Banish the Critical Voice

The ultimate mandala: passion flower expanding. Photo by author

By Lillian Sizemore

Kris Cahill, writing in her Psychic Everyday blog, nicely encapsulates how meditation can affect your overall well-being AND the creative process:

“Sometimes it can be hard to create what you want because there are so many demands to take care of other things or people, and such resistance to creating for yourself. By giving yourself time alone to meditate regularly, you will begin to open up that creative part of yourself more. What’s more, you can start to see what it is you actually want to create.”

There are many studies and articles coming forth to scientifically support the use of meditation for boosting the creative process and all cognitive processes. Many studies are linked at the David Lynch Foundation, which brings meditation techniques to schools to improve academic performance and reduce anxiety and behavior problems.

In my mosaic and mandala workshops, we work with confronting the critical inner voice which can be especially sensitive for artists or people undertaking any creative venture.  I received a wonderful note from a student describing her awareness of this phenomenon:

“For me, the ‘genius’ hovering in the corner seems to be ‘The Divine’, which I can sometimes plug into when I’m able to get out of my own way. You were so instrumental in getting me started, Lillian. I had a lot of fear, and your wonderful class showed me in the gentlest and most intuitive way to learn to trust myself without judgment…well, I have glimpses of that, and it’s a real gift.”

I recently experienced the mesmerizing work of Hadieh Shafie, displayed in London. In her ketabs or paper scrolls, she explores the meditative process of repetition and the passage of time by imbuing her work with intention. The word Love, written in Arabic script on the inside of each scroll and wound tightly into thousands of colorful mandala-like components, speak to the artist’s expression of awe for the Divine, the Sufi traditions of spinning, and the concentric meeting of text and material.

Hadieh Shafie's work at the V&A, London. Photo by author

Working with meditative repetition is nothing new in traditional arts and crafts. Many activities like knitting, mosaic making, and woodcarving can induce a mental state where we feel At One. These repetitive, artful activities coupled with the mandala form create a powerful combination to quiet the mind and release the critical judgement conjured in the intellectual side of our brains.  Letting yourself sink in and merge with the ever-expanding circular container, one senses a Becoming. The manifestation of art made from this place is a form of service that can create a vibration of love in our hearts and can catalyst positive change, not only for one’s self, but rippling out into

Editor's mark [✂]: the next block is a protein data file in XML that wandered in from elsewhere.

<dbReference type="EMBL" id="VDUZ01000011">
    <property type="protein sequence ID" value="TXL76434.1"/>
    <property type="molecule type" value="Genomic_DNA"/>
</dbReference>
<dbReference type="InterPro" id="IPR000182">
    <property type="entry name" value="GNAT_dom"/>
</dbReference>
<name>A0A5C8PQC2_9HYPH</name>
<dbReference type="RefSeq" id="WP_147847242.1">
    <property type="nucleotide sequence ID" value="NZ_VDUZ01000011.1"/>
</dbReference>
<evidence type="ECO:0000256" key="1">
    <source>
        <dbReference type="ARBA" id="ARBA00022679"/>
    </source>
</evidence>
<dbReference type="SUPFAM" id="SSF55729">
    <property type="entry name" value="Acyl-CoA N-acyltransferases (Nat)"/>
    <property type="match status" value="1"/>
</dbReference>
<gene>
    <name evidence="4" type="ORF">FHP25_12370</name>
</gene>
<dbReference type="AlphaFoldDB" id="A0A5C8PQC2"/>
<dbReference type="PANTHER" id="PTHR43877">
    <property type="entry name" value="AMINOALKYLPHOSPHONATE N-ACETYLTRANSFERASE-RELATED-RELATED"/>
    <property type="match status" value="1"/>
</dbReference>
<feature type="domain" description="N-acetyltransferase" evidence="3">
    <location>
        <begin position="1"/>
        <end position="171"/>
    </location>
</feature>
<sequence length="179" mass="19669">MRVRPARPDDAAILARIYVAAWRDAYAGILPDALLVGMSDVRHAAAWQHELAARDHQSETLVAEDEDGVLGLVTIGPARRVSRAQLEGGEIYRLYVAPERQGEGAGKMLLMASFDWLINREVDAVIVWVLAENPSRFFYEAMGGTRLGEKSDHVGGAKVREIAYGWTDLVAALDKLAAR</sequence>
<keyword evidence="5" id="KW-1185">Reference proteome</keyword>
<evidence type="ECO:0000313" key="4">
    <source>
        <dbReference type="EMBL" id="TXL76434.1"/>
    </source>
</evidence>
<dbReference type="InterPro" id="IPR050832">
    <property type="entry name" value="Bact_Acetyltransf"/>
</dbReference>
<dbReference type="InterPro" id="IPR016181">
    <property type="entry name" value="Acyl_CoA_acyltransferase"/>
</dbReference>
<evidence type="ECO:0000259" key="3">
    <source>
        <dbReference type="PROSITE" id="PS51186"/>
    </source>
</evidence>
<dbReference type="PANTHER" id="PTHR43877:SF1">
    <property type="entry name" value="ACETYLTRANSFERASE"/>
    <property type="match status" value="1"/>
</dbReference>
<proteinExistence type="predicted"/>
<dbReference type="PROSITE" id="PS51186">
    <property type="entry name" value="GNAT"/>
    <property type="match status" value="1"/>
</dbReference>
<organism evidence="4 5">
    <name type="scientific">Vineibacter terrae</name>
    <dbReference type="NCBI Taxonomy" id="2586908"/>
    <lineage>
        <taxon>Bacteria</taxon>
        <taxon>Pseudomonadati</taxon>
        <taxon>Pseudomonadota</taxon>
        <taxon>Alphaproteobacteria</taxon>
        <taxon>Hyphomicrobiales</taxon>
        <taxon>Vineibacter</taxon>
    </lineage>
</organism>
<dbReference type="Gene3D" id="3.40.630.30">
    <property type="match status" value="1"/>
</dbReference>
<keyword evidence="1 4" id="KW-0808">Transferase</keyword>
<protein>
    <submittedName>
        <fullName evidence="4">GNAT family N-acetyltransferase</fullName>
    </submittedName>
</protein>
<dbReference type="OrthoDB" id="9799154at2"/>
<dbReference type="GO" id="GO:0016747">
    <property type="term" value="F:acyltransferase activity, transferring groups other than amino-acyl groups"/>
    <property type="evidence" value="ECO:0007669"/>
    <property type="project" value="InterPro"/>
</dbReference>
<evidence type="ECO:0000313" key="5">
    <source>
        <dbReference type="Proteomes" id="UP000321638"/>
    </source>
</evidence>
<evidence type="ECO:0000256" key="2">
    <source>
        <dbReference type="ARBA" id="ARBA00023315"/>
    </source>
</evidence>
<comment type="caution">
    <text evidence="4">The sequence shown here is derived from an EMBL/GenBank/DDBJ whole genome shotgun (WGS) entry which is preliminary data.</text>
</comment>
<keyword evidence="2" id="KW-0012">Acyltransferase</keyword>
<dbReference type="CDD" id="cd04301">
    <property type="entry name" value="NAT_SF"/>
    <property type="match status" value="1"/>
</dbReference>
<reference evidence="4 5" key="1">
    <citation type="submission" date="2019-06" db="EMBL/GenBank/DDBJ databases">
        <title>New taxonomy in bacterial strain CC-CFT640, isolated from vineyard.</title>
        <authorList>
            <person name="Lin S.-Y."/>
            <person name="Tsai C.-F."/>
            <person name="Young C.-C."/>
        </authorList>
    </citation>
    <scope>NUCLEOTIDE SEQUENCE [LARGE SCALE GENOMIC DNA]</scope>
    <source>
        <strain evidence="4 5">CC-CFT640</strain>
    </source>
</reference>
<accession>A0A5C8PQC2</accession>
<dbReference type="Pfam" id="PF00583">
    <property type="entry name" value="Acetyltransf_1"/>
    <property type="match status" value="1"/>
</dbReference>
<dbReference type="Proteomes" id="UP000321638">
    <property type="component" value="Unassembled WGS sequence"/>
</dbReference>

P E A C E  for A L L 

Absorbed in the moment, art becoming. Photo by author


The moon is most happy when it is full.
And the sun always looks like a perfectly minted gold coin
That was just polished and placed in flight By God’s playful Kiss.

And so many varieties of fruit hang plump and round
From branches that seem like a Sculptor’s hands.
I see the beautiful curve of a pregnant belly shaped by a soul within,

And the Earth itself, And the Planets and the Spheres
I have gotten the hint: There is something about circles The Beloved likes.
Hafiz, Within the Circle of a Perfect One There is an Infinite Community Of Light.

HAFIZ, The Great Sufi Master

4 Responses to “Banish the Critical Voice”
  1. Diana says:

    Actually you have hit upon something which has been scientifically studied. Dr. Herbert Benson of Harvard University has researched meditation for over 40 years and has found that any repetitive activity can cause a release at the genetic level of stress. We have genes which switch on when we are threatened or in danger and they are supposed to switch off when we are not. If they don’t they cause a stress load on the physical body and cause a wide variety of health problems. Repetitive activities performed daily like yoga, meditation, running, chanting, meridian tapping will reduce the stress and the genes switch to the off position. Other activities like art would also fit into that category.

    • sfmosaic says:

      thank you Diana! Yes, I’m aware of similar studies and you point out an important development in how science is engaging with age old activities, often involving repetitive function Things like mosaic work, gardening, knitting, and many other crafts fall into this category. I’ve written about this in other posts here. There are also Jon Kabatt-Zinn’s work on stress reduction through meditation, and Richard Davidson’s studies at Univ. of Wisconsin that look at effects of meditation and neuroplasticity and ability to re-train our thoughts and lower the stress hormones. It’s all so fascinating! Thanks for reading and for sharing your thoughtful comments!

  2. Concetta says:

    I love this. I often say to my students “mosaic is meditation” when they discover how calming it it. Have recently taken up mindfulness practice so now we try to mosaic mindfully! Thank you again for inspiration Lillian

    • sfmosaic says:

      thank you concetta. sharing the mindful practice with your students is a true creative gift. This is a piece I wrote in 2011, and was hiding under “Awaken the Mind’s Eye” section of blg. thought it was time to dust it off and share again. being mindful never gets old.

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